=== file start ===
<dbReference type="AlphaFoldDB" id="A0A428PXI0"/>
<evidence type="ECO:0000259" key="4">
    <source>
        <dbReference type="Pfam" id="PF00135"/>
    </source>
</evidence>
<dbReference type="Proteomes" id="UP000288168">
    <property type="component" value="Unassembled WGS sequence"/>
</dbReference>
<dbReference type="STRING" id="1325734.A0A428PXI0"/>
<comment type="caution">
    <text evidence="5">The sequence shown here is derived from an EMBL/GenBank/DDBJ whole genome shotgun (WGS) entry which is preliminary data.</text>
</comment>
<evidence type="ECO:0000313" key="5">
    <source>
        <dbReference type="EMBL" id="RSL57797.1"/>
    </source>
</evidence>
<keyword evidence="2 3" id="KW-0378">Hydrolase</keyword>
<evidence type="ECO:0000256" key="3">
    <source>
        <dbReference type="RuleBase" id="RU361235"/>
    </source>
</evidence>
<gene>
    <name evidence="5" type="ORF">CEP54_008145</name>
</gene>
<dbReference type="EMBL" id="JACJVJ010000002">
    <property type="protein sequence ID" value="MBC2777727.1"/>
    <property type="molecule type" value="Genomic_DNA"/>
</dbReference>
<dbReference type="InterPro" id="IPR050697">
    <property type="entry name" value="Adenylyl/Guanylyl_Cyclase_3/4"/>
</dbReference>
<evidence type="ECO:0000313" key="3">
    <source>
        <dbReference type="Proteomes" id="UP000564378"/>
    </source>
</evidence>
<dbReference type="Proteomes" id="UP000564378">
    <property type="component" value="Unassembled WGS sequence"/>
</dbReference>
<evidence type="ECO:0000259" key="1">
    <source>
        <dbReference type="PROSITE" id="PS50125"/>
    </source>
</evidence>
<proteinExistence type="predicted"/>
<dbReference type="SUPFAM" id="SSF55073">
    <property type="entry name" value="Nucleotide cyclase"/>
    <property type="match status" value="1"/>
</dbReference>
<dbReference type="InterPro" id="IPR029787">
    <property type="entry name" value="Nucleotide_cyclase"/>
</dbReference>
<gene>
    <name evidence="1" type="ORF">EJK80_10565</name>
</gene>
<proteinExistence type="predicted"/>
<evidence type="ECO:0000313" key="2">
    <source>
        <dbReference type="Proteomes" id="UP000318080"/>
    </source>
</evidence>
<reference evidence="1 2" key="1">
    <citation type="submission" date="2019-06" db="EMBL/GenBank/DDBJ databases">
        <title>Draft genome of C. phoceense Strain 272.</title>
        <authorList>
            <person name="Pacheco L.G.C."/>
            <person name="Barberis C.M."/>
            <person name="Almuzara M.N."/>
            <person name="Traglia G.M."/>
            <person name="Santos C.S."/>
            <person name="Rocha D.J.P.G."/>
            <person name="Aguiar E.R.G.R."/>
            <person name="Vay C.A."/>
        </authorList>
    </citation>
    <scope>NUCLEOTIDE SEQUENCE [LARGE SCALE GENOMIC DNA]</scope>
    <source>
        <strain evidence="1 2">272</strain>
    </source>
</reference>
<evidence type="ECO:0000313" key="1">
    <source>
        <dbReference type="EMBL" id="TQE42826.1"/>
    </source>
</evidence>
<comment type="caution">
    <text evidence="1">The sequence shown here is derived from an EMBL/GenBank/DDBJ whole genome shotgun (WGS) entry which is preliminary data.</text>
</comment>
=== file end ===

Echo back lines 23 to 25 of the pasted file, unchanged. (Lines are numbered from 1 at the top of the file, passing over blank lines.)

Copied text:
    </source>
</evidence>
<gene>